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# TRUTH TABLES

TRUTH TABLES. Section 1.3. Introduction. The truth value of a statement is the classification as true or false which denoted by T or F.

## TRUTH TABLES

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1. TRUTH TABLES Section 1.3

2. Introduction • The truth value of a statement is the classification as true or false which denoted by T or F. • A truth table is a listing of all possible combinations of the individual statements as true or false, along with the resulting truth value of the compound statements. • Truth tables are an aide in distinguishing valid and invalid arguments.

3. Truth Table for ~p • Recall that the negation of a statement is the denial of the statement. • If the statement p is true, the negation of p, i.e. ~p is false. • If the statement p is false, then ~p is true. • Note that since the statement p could be true or false, we have 2 rows in the truth table.

4. Truth Table for p ^ q • Recall that the conjunction is the joining of two statements with the word and. • The number of rows in this truth table will be 4. (Since p has 2 values, and q has 2 value.) • For p ^ q to be true, then both statements p, q, must be true. • If either statement or if both statements are false, then the conjunction is false.

5. Truth Table for p vq • Recall that a disjunction is the joining of two statements with the word or. • The number of rows in this table will be 4, since we have two statements and they can take on the two values of true and false. • For a disjunction to be true, at least one of the statements must be true. • A disjunction is only false, if both statements are false.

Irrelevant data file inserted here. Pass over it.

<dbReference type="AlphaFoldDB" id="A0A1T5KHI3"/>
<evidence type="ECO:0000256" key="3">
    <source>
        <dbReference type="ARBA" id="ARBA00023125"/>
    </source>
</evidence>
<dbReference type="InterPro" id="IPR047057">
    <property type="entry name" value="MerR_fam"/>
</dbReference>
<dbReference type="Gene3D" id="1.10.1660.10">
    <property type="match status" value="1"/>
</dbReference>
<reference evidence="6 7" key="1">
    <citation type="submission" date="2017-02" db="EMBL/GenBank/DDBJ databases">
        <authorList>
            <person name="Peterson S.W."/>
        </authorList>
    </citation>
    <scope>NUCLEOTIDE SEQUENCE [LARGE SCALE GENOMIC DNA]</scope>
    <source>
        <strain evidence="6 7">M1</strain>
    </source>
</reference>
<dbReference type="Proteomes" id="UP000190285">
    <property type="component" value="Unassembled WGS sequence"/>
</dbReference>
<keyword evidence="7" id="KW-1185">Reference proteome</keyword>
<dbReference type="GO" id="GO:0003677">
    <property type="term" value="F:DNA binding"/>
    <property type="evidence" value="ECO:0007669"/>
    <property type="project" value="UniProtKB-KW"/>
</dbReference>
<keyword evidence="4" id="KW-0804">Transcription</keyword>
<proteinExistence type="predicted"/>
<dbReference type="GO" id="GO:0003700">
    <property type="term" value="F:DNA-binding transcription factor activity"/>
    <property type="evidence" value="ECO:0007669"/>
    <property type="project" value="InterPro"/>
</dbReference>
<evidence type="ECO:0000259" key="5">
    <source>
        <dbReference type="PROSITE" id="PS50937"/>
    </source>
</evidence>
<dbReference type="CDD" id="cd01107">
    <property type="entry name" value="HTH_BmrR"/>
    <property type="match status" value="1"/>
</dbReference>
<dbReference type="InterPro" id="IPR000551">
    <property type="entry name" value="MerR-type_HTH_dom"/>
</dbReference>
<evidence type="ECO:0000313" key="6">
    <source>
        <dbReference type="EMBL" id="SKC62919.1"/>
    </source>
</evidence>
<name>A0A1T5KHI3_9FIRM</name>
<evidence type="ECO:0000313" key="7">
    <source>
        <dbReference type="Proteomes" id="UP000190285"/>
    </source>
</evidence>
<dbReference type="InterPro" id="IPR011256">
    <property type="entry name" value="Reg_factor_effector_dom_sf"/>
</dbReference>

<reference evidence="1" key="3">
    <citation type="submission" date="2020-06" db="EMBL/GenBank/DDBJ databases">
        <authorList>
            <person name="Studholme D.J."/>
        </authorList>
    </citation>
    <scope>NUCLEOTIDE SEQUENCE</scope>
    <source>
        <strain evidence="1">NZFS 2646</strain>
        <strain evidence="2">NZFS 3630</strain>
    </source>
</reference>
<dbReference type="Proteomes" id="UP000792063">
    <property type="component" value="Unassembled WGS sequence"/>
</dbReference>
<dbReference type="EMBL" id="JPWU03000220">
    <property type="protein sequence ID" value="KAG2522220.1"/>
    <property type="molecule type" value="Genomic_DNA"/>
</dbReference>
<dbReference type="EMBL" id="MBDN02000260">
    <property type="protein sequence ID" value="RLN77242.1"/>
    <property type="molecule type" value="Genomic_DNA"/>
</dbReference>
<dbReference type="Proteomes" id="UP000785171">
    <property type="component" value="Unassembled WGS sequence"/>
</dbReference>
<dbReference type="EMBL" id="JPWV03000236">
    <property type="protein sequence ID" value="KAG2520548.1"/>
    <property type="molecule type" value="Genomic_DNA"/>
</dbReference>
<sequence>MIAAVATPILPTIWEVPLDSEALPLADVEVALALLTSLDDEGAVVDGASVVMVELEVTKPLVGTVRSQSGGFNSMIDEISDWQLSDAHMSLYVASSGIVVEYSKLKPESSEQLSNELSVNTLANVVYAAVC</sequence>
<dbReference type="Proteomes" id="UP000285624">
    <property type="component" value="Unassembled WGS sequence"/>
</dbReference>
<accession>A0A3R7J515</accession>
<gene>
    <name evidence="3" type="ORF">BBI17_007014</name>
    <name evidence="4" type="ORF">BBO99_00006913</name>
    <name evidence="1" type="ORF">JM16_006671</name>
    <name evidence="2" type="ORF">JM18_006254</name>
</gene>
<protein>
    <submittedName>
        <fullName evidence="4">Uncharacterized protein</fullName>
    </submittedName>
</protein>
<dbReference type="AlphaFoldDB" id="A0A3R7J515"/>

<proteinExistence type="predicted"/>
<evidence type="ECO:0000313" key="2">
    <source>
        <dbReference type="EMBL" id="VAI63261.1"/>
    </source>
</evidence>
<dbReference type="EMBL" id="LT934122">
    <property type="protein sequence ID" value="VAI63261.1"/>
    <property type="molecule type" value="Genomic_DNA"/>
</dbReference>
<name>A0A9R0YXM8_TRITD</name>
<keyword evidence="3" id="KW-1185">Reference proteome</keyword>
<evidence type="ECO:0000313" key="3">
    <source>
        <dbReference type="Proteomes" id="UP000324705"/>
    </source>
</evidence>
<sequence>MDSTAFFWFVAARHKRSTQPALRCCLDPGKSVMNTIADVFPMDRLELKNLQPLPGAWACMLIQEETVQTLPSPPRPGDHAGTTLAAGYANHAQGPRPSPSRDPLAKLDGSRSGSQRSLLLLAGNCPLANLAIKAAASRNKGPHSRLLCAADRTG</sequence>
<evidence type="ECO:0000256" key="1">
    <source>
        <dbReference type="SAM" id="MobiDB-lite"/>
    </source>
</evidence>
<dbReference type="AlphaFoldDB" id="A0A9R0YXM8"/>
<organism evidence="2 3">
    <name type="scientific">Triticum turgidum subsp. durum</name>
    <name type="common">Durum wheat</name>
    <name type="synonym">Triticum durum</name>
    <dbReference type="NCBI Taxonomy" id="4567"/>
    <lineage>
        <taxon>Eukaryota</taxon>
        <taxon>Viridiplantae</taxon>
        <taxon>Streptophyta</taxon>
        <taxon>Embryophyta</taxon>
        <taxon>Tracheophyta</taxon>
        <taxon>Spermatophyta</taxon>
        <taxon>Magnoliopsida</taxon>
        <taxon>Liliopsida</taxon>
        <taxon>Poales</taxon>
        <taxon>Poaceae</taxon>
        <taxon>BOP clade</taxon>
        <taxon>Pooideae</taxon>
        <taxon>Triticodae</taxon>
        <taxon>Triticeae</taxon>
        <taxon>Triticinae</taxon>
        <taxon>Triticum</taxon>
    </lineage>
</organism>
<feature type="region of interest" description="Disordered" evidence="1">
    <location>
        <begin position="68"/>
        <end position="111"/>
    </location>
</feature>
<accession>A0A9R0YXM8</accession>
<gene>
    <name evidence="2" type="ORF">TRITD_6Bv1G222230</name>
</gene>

6. Truth Table for p  q • Recall that conditional is a compound statement of the form “if p then q”. • Think of a conditional as a promise. • If I don’t keep my promise, in other words q is false, then the conditional is false if the premise is true. • If I keep my promise, that is q is true, and the premise is true, then the conditional is true. • When the premise is false (i.e. p is false), then there was no promise. Hence by default the conditional is true.

7. Number of Rows • If a compound statement consists of n individual statements, each represented by a different letter, the number of rows required in the truth table is 2n.

8. Equivalent Expressions • Equivalent expressions are symbolic expressions that have identical truth values for each corresponding entry in a truth table. • Hence ~(~p) ≡ p. • The symbol ≡ means equivalent to.

9. Negation of the Conditional • Here we look at the negation of the conditional. • Note that the 4th and 6th columns are identical. • Hence p ^ ~q is equivalent to ~(p  q).

10. De Morgan’s Laws • The negation of the conjunction p ^ q is given by ~(p ^ q) ≡ ~p v ~q. “Not p and q” is equivalent to “not p or not q.” • The negation of the disjunction pv q is given by ~(pv q) ≡ ~p ^ ~q. “Not p or q” is equivalent to “not p and not q.” • We will look at De Morgan’s Laws again with Venn Diagrams in Chapter 2.

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